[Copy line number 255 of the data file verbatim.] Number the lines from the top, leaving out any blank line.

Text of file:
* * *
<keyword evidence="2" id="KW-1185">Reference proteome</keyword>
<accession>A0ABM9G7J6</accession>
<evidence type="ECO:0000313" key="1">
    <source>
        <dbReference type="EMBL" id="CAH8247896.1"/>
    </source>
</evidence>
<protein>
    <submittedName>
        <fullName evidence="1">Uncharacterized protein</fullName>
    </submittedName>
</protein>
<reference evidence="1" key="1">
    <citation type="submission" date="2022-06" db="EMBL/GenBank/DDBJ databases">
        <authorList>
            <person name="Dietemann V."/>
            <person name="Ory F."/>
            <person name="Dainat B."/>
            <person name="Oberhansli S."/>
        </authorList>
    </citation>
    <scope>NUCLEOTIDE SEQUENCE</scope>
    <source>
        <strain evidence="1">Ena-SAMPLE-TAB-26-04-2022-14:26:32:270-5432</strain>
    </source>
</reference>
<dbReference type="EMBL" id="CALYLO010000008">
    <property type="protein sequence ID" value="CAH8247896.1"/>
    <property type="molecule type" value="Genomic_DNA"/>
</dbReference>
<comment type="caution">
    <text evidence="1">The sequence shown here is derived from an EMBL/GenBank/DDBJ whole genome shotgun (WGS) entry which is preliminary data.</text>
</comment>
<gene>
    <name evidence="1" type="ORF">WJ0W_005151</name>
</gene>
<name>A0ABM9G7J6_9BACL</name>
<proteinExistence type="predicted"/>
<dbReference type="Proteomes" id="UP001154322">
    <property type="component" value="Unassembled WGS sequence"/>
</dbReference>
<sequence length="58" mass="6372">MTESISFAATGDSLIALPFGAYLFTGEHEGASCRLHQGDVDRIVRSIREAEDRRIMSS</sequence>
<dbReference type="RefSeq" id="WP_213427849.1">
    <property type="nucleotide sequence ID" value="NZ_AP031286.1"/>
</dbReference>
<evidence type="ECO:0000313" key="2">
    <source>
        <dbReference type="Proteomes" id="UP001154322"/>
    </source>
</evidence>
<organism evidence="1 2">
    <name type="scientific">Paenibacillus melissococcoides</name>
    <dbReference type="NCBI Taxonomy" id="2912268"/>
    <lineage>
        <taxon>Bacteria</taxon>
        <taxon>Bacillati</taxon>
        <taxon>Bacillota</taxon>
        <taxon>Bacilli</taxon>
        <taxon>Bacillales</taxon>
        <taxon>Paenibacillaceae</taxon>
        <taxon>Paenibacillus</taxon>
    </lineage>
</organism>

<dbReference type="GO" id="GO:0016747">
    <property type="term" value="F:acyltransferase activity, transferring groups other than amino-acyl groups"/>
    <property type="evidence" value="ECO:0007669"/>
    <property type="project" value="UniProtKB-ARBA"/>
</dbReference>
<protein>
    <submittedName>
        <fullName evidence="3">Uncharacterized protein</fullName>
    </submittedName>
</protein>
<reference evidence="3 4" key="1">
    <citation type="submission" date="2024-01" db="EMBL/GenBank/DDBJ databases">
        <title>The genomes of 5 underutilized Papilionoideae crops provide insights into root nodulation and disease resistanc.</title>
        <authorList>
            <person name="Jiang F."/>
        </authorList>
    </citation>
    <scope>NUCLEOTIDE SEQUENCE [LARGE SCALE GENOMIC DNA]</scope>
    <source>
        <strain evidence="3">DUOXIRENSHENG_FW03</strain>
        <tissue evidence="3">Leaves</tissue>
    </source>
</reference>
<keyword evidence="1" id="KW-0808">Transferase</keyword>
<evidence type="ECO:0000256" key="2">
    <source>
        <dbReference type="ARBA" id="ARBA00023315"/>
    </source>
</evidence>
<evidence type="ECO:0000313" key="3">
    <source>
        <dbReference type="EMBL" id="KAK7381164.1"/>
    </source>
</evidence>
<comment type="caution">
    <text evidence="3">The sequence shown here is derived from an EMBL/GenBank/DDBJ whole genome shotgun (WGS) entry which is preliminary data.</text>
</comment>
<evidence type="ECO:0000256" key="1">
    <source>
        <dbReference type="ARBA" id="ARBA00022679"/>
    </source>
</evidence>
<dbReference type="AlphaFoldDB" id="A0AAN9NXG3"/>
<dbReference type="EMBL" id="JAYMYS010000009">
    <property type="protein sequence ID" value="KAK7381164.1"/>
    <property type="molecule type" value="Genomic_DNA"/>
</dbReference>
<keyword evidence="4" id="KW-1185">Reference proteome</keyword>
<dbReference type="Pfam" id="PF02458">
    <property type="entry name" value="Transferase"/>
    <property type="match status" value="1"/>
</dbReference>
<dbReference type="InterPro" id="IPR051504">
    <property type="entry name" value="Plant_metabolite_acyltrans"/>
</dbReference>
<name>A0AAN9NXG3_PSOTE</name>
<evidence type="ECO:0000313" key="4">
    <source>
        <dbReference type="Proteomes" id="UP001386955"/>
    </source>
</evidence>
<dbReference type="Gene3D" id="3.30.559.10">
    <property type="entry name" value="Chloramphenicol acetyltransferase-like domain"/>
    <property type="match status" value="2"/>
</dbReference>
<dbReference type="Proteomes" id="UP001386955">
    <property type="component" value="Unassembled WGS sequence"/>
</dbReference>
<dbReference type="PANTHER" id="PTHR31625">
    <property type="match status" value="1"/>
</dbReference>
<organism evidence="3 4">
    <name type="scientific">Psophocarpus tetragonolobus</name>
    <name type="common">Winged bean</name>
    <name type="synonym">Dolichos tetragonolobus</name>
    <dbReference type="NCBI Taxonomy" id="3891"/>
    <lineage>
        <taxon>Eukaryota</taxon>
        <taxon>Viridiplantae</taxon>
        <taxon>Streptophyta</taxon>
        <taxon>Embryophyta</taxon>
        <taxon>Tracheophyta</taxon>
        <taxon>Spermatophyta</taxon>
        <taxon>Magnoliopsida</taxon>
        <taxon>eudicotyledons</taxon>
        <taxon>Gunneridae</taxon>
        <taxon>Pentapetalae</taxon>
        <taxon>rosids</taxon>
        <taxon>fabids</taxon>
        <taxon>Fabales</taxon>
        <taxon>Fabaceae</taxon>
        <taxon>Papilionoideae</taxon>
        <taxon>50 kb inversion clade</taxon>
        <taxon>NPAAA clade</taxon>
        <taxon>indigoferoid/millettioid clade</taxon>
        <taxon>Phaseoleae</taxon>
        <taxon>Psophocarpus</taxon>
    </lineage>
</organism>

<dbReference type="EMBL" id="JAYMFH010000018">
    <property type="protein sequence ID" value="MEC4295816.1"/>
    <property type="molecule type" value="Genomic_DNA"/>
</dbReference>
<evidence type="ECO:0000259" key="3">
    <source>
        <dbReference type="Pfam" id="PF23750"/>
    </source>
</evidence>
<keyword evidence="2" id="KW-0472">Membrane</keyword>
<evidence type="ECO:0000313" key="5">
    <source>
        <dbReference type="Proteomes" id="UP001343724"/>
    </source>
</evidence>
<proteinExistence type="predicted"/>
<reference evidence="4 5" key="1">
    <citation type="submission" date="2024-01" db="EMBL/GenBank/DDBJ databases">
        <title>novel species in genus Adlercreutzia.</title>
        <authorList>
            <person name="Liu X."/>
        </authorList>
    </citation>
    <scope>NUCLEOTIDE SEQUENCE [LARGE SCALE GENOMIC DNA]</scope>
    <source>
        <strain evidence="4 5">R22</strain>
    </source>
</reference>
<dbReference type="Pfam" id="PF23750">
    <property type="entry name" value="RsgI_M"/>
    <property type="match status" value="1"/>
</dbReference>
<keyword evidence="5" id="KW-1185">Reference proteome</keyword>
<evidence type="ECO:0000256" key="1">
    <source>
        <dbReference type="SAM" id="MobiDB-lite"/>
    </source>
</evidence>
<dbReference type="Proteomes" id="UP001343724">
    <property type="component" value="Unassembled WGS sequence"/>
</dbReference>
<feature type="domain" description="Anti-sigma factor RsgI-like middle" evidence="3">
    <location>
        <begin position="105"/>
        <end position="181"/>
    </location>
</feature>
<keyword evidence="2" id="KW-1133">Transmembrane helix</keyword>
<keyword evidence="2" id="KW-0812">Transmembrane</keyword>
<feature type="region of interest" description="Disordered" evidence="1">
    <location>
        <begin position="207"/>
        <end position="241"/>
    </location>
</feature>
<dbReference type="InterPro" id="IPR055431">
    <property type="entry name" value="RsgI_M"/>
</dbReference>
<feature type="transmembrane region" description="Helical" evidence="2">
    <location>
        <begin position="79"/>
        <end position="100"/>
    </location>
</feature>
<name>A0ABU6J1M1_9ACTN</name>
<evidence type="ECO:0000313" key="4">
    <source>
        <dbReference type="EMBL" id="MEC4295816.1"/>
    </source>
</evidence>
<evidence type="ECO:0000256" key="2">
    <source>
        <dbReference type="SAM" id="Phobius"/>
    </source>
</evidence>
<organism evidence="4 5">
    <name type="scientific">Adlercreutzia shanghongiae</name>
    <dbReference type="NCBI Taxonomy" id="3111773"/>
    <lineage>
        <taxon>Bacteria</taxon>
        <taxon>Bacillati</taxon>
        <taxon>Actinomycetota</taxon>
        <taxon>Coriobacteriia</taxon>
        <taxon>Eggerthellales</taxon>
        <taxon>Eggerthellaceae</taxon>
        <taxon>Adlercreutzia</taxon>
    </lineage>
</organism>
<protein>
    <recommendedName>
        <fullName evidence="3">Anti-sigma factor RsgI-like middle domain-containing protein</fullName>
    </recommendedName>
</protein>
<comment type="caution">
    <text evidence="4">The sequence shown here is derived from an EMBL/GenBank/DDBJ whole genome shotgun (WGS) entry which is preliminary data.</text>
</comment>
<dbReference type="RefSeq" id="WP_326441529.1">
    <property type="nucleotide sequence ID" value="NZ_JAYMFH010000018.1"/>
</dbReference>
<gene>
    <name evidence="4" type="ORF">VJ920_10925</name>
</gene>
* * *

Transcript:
</protein>